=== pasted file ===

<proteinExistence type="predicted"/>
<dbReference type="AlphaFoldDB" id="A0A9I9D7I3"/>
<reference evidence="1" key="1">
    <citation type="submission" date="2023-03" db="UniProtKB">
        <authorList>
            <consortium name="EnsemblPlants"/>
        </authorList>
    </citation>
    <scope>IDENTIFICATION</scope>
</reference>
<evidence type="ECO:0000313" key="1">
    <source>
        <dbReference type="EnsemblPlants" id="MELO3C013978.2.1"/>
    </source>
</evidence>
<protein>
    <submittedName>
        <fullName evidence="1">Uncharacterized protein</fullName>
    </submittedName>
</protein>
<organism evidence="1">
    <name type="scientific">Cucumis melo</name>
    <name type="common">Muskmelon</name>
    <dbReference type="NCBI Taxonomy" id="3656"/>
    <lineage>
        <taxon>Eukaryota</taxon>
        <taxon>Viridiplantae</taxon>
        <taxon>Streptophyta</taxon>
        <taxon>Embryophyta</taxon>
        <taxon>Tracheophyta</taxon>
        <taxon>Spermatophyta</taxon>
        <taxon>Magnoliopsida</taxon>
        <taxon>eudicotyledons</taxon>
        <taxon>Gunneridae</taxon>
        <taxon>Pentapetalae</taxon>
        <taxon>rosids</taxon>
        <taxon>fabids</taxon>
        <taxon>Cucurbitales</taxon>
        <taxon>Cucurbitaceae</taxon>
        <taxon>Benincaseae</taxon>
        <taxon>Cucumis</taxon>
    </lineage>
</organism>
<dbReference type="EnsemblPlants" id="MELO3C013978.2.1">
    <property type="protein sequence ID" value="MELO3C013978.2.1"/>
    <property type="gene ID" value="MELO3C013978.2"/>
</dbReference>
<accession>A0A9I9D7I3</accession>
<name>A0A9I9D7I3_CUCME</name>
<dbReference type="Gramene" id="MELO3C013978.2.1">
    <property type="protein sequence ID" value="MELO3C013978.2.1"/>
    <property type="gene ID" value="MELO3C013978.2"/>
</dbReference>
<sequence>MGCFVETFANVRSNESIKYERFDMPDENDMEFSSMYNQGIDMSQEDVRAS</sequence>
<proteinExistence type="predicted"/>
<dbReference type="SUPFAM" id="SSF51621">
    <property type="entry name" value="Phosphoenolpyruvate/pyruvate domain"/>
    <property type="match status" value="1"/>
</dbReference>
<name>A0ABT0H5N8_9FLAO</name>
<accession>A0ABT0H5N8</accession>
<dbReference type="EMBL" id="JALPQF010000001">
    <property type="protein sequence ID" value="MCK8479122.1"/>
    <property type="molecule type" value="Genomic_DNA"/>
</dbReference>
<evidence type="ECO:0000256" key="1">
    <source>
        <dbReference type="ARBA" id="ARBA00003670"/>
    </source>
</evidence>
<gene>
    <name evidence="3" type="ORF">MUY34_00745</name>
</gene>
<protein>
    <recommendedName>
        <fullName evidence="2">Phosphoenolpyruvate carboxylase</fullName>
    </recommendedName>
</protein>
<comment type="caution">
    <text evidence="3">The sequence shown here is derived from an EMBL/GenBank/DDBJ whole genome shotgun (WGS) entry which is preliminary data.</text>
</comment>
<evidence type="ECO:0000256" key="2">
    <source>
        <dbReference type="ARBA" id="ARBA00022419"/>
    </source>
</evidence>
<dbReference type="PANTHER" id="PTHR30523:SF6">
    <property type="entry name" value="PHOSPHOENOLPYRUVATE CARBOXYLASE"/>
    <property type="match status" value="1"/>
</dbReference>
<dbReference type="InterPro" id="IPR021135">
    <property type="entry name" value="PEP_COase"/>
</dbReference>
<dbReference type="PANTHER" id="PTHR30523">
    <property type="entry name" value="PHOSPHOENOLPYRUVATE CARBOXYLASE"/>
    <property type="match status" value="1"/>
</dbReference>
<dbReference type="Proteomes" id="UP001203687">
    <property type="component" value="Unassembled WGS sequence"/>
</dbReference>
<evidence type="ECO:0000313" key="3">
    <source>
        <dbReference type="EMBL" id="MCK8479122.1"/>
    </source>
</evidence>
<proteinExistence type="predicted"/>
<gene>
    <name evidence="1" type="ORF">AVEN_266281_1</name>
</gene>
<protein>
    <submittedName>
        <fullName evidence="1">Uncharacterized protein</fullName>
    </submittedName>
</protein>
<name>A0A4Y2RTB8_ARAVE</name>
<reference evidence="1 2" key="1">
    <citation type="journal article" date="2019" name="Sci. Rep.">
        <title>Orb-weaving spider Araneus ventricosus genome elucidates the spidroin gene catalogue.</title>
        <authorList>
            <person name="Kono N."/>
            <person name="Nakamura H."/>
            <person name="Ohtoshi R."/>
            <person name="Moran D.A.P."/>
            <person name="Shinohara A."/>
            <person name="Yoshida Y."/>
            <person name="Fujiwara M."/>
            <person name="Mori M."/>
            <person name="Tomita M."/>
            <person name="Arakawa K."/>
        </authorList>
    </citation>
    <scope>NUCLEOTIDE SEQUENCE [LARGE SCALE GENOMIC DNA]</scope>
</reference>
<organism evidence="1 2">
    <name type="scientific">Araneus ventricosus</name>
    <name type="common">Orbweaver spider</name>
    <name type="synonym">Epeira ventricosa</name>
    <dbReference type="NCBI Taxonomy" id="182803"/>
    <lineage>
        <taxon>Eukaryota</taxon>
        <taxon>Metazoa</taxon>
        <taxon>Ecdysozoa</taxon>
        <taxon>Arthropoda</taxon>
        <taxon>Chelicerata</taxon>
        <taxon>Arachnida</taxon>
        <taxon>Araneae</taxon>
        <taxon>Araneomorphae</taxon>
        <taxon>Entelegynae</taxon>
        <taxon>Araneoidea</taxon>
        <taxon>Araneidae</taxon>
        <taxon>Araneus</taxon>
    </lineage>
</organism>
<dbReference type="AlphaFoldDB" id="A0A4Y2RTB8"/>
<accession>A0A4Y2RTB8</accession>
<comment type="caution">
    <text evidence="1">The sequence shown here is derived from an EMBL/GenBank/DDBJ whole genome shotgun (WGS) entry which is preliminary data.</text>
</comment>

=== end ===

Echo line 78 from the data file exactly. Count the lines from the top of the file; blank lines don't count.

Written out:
</protein>